George Dean, M.A., M.B., C.M., Regíaus professor of pathology, uníaversía??y of Aberdeen. Born 12th July 1863-died 30th May 1914

J. C. G. Ledingham
1915 The Journal of Pathology and Bacteriology  
ONLY a little more than five years have elapsed since the duties of the Chair of Pathology in Aberdeen University, rendered vacant by the resignation of the late Professor Hamilton, F.R.S., were taken over by his successor, Dr. George Dean, whose early decease it is now our sorrowful duty to chronicle. Professor Dean had been in feeble health for a considerable time before his death, and the hope that the leave of absence granted him from his professorial duties would bring about some measure
more » ... bout some measure of improvement in his condition was not to be realised. He passed away in his fifty-first year on 30th May. The University in which he had spent his student days, and in which he ultimately served with great distinction, is the poorer for his loss; and it is not too much to say that the whole world of pathological science to which, in spite of physical disabilities, he had given a lifelong devotion, is thrown into mourning. By none will his death be regretted more than by the numerous confrbres, both a t home and abroad, many of whom enjoyed his friendship while all paid homage to his scientific work. Among the members of the Pathological Society of Great Britain and Ireland his loss will be especially felt. He waa one of the original members and a member of Committee, he frequently contributed to its Proceedings, and always took the keenest interest in its welfare. Professor Dean was an honours graduate both in Arts and Medicine of the University in which he afterwards became a professor. I n 1885 he took the degree of M.A. with honours in the Department of Natural Science, and four years later (in 188 9), after a distinguished curriculum, he graduated with honours in Medicine. A love for biological science had always possessed him, and it was therefore t o be expected that on the completion of his medical course he would take what opportunity offered to secure the widest possible training in the methods of the science to which the inspiring teaching of the late Professor Hamilton had introduced him. Dr, Dean spent JOURNAL OF PATEOLoQY.-VOL XI& GEORGE DEAN, M.A.. M.B. PLATE VII.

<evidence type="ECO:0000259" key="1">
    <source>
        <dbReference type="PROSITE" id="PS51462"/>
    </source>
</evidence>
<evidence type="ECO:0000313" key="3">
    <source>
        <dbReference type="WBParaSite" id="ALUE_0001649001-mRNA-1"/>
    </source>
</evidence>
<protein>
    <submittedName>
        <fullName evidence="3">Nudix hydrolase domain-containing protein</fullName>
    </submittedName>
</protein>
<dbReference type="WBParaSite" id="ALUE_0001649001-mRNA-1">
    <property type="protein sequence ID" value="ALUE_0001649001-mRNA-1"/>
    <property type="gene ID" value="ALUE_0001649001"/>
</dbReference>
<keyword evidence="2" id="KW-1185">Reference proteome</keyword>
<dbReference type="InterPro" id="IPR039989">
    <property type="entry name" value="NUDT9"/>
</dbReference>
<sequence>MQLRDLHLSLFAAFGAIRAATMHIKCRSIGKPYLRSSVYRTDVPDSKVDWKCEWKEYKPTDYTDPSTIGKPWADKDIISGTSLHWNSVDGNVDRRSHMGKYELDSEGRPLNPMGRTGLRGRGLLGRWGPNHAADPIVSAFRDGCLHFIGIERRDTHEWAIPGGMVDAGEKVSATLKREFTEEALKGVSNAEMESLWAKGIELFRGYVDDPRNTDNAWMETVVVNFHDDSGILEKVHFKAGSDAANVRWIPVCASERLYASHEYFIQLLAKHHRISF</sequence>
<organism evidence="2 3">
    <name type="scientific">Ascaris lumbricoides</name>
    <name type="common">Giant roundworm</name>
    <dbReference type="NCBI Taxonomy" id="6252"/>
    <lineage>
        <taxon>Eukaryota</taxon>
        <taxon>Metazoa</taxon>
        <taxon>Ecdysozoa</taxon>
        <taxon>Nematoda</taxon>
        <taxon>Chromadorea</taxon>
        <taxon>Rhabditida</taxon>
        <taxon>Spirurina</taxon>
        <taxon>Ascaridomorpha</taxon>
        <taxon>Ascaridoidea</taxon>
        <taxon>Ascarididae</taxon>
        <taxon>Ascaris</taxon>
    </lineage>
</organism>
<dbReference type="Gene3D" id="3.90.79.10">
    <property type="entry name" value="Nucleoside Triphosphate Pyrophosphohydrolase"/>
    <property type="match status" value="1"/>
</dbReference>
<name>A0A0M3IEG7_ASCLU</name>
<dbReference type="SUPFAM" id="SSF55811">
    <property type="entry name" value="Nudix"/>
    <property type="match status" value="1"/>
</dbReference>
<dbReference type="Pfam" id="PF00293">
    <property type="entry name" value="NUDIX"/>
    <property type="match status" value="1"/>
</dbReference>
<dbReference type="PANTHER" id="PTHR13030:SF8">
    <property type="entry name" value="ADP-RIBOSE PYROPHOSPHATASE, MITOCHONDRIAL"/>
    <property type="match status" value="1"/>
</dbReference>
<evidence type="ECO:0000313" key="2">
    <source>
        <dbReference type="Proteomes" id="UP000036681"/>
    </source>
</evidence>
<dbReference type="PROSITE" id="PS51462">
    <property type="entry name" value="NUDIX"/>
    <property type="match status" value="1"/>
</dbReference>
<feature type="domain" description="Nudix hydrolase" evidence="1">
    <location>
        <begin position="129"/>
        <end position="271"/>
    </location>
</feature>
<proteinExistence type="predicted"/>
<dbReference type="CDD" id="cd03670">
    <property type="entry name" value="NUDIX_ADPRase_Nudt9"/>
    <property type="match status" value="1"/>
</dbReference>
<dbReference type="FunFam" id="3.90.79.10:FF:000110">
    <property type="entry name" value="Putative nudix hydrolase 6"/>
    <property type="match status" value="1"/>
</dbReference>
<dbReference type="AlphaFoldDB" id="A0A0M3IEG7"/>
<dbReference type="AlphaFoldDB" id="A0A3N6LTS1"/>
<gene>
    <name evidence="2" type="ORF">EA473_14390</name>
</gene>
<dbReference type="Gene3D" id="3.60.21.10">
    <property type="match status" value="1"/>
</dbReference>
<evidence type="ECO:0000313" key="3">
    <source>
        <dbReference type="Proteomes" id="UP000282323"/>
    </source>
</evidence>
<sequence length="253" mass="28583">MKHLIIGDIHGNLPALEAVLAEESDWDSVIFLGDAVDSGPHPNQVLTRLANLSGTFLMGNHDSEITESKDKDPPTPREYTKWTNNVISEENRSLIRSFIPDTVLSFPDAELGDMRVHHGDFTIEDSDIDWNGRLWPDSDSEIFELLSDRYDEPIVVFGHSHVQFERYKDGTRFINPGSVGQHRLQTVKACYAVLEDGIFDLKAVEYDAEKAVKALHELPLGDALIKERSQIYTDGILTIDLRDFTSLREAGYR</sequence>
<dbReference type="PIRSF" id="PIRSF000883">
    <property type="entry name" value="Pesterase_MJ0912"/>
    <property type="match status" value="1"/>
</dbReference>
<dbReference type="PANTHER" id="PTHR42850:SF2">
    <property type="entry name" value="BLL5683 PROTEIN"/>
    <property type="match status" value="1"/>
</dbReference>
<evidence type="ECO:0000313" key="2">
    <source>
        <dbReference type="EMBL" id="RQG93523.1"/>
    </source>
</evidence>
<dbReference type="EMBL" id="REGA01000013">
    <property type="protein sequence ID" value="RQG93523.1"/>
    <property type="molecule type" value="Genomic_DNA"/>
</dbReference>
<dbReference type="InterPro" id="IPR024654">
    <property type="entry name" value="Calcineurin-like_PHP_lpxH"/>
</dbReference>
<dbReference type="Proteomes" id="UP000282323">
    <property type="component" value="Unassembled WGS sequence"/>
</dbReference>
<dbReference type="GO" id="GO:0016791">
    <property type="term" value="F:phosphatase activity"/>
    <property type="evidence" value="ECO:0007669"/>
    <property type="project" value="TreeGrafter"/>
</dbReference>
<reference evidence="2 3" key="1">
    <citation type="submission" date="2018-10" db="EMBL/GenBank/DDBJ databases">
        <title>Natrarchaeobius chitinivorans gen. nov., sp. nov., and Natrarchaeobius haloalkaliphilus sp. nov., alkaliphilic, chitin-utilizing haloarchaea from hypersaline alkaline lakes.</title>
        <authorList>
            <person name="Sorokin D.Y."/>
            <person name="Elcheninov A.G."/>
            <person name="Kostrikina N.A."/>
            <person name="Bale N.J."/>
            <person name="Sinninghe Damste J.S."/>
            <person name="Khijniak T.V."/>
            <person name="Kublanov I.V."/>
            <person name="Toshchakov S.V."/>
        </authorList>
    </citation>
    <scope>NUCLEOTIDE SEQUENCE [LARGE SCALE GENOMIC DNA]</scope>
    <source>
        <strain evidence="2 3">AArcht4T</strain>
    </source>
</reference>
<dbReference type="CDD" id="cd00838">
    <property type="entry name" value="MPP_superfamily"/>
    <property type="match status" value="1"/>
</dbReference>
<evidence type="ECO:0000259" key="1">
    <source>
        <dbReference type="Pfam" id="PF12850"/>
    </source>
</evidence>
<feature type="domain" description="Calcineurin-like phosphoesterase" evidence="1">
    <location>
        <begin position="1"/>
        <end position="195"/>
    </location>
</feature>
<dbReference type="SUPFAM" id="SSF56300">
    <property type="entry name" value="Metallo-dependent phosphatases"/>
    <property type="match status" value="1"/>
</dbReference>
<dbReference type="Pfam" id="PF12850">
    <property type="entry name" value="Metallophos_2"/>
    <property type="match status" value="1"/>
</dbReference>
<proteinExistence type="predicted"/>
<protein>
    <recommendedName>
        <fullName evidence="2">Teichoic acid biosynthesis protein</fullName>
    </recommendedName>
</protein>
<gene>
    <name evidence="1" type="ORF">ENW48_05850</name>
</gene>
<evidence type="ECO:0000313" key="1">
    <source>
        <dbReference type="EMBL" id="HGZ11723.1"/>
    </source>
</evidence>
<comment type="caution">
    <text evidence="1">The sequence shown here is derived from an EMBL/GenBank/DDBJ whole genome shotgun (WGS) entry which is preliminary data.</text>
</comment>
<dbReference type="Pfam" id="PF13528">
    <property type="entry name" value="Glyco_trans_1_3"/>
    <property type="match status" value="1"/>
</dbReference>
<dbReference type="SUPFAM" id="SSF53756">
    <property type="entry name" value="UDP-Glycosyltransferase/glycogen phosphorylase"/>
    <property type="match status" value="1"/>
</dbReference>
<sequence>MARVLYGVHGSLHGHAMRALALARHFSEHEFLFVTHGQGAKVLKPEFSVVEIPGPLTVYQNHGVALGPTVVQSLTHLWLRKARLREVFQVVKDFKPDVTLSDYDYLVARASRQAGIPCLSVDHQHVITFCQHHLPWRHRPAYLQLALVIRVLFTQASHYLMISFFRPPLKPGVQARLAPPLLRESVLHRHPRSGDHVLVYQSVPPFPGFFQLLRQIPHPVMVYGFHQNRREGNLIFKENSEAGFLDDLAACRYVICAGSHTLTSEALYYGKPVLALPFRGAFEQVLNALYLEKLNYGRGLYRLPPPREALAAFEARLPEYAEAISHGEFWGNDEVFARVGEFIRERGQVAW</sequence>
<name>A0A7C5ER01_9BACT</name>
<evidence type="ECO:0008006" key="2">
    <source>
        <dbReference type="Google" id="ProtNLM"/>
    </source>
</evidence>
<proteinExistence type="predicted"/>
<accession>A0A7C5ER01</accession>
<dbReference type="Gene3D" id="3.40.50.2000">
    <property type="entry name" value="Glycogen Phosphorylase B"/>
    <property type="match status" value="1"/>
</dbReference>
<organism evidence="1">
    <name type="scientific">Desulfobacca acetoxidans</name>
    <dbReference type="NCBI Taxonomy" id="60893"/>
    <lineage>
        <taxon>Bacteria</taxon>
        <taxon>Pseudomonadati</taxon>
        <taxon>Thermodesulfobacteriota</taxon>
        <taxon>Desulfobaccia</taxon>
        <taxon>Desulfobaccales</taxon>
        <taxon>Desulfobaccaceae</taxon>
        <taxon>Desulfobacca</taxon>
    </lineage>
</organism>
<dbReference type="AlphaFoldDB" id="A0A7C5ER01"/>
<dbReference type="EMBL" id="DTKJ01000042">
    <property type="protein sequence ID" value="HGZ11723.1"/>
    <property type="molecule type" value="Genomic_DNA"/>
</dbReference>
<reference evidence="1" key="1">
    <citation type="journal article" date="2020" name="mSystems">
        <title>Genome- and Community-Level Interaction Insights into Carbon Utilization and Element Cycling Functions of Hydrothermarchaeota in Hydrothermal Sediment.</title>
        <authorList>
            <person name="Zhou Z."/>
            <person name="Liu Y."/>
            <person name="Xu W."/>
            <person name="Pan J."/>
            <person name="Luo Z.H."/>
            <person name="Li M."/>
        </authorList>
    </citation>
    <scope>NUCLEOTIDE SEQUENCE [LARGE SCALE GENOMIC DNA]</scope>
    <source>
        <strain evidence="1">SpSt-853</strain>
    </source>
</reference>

doi:10.1002/path.1700190106 fatcat:frpsqqx3ija7hlbpwn2h5insgi